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Poise Gone Wild: Spring Racing Etiquette

October 12, 2018

By M.J. Bale Staff

M.J. Bale’s ‘Poise Gone Wild’ 2018 spring racing theme is a cheeky nod to the importance of a gentleman’s composure – both sartorial and individual – throughout the spring racing period. We can help you with the former, but the latter is all on you, old boy. With that in mind, here are a quick few tips on how to get some racing poise and keep it.

1. Oh, Behave!

The most stylish thing any man can do at the races is to simply act like a gentleman. Boorish behaviour is just that: boring. We all know what it’s like: you’re dressed to the nines and are having a few drinks with a big group of mates; before you know it, the wind gets in your ears. Just remember a gentleman paces himself. He takes the long game approach rather than burning out early (and potentially burning any social bridges).

Think about the experienced Corey Brown — a two-time Melbourne Cup winner — riding Rekindling to victory at the 2017 Melbourne Cup. Drawing barrier four he cruised the first two thirds of the race, patiently biding his time. Approaching the 800-metre mark Brown eased Rekindling to just on the outside of Max Dynamite (who had darted inside). From there, as Brown told M.J. Bale earlier this year, “[jockey] Ben Melham skipped to the front at the 300 mark... I could see him counting the dollar signs before he’d even got them, and it was a bit like the old dog/young dog situation. He’d taken off a bit too early and from that point I was extremely confident I had the race won.” Make like Brown and reign it in early to finish a winner.

2. Man of Manners

With the sparkling revelry that is the spring racing carnival a gentleman’s manners can sometimes get lost amongst the crowds and betting stubs. A man of distinction is usually distinctive because of his manners, in particular, how he treats those he has nothing to gain by. Don’t forget to give everyone you come across – bar staff, security, new acquaintances etc. – the same level of respect you give the important people in your life. You never know when that random person you just dismissed will re-enter your life in another form, this time holding the whip of authority. Or worst: an in-law.

3. Listen Up

Ever met someone new in a social situation that babbled on and on about themselves and wouldn’t draw breath? Don’t let it be you. Make a plan to listen more than you speak and to ask questions: you’ll learn more about people and life than you already know, and as a bonus people will come away from the conversation thinking you’re a great bloke. We trot out this quote from Ernest Hemingway often, but only because it’s a gem. “When people talk listen completely,” Hemingway said. “Don’t be thinking what you’re going to say. Most people never listen. Nor do they observe. You should be able to go into a room and when you come out know everything that you saw there and not only that. If that room gave you any feeling you should know exactly what it was that gave you that feeling.”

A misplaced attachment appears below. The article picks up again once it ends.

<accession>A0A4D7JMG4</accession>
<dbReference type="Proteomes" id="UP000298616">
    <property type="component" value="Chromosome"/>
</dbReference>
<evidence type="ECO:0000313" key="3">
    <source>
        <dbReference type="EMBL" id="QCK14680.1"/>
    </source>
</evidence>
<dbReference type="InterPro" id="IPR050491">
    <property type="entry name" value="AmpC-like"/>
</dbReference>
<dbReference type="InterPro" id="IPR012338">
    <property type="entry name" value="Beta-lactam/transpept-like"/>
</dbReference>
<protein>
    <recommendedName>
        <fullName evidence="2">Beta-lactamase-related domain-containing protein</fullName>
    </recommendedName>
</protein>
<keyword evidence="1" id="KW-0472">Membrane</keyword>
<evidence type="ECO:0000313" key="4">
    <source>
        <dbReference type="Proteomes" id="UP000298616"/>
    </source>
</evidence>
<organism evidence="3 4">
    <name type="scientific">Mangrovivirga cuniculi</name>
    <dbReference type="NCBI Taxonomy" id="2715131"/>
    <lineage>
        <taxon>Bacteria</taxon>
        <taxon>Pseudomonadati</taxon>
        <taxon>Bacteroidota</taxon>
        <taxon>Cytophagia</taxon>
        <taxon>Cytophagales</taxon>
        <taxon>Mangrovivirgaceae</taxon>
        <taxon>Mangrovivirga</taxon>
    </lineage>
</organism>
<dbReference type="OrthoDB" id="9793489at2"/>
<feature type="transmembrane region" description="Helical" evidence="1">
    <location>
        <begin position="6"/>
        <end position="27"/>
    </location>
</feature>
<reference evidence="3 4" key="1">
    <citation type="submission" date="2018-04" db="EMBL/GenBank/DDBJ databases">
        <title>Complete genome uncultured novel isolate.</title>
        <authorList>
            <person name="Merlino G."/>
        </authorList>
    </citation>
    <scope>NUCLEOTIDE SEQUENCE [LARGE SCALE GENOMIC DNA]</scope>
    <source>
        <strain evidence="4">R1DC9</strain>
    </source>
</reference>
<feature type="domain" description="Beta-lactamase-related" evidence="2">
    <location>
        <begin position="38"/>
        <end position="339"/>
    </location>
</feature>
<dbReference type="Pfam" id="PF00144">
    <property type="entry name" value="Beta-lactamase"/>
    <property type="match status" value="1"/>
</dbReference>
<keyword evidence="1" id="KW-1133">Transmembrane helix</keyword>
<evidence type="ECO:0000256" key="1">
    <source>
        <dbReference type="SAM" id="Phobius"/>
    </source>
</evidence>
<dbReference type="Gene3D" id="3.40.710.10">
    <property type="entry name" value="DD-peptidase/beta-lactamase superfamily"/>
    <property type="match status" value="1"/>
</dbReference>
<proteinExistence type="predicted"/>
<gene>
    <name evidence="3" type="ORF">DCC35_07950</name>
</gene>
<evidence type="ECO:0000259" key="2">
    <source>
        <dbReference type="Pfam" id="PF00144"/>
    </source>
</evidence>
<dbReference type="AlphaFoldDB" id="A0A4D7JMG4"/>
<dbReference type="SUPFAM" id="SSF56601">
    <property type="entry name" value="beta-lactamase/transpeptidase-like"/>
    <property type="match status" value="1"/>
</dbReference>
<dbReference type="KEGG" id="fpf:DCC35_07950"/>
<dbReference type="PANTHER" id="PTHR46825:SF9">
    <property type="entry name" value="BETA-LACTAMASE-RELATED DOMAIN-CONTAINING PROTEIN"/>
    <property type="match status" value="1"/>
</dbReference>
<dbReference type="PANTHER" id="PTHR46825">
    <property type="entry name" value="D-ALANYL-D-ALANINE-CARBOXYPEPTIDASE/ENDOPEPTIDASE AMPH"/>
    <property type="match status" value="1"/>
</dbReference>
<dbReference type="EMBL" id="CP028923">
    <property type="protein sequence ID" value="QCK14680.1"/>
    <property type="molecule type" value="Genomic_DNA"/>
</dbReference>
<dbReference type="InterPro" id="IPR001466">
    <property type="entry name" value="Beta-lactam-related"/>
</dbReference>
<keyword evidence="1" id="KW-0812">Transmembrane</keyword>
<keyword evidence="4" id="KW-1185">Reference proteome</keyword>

4. Poise to Men

Poise AKA composure AKA grace under pressure is one of most valuable assets a gentleman can have. Not everything can or will go to plan; not everyone you run into socially will be a legend. In terms of the latter, if you come up against someone rude, aggressive or combative, don’t stoop to their level. A simple “I respectfully disagree” or “that seems a little rough, mate” is enough oxygen to give, then simply walk away. A gentleman has far better things to do, and much greater people to see.

5. Respect the Code:

A gentleman always respects the dress codes. For Derby Day that means black and white, or a monochrome riff (charcoals, greys etc.). Oh, and of course a gentleman would never think of wearing thongs, shorts or denim to spring racing events… although if you’ve read this far that’s not you anyway. For tips on what to wear to the spring races hit up our homepage. Best of luck for the carnival, gentlemen, remember to maintain your poise – both individually and sartorially.